Porphyra dioica Brodie & L.M. Irvine
Common names: Purple Laver, Sloke (English), Sleabhchán, Sleabhac (Gaeil.)
Description: Membranous, monostromatic, olive-green to brown-purple or blackish fronds, to 500 mm long and 200 mm wide, from short stipe and basal holdfast.
Habitat: On rock in interdidal, mainly on semi-exposed shores hanging downwards from rocks embedded in sand or affected by sand. Most common in spring and early summer; widely distributed.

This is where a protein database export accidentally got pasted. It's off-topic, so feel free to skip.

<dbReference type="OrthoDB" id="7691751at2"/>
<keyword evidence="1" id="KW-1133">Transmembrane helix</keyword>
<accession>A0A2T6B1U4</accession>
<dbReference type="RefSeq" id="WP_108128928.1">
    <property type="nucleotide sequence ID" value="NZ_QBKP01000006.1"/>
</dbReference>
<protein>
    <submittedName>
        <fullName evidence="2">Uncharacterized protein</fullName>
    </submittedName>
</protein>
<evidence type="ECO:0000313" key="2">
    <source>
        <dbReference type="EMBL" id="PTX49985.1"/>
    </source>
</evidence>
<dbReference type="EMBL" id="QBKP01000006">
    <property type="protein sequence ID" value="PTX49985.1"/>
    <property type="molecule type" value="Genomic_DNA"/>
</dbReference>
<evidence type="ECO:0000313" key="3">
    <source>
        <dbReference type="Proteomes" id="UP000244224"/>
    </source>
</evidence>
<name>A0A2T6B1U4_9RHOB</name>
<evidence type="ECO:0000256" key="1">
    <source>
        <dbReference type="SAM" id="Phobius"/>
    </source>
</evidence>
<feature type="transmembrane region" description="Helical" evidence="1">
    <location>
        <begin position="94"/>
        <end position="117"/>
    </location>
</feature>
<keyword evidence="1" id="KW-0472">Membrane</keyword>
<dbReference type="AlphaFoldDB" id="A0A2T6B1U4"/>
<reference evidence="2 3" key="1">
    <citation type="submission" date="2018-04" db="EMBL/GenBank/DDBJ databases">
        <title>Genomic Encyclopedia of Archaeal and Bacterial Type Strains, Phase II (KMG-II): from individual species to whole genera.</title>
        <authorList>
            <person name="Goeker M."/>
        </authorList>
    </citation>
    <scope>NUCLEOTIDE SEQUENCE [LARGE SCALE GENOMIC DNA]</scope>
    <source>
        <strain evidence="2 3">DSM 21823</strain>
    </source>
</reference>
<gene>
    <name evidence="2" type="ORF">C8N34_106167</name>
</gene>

Usage: Laver bread is prepared from this species (and others). Plants are steeped in fresh water, boiled to a jelly, then used as a sauce with mutton or coated with oatmeal and fried in bacon fat. The related species, Porphyra yezoensis and P. tenera are cultivated for food on a large scale in Japan and other Far Eastern countries.
Similar species: Porphyra umbilicalis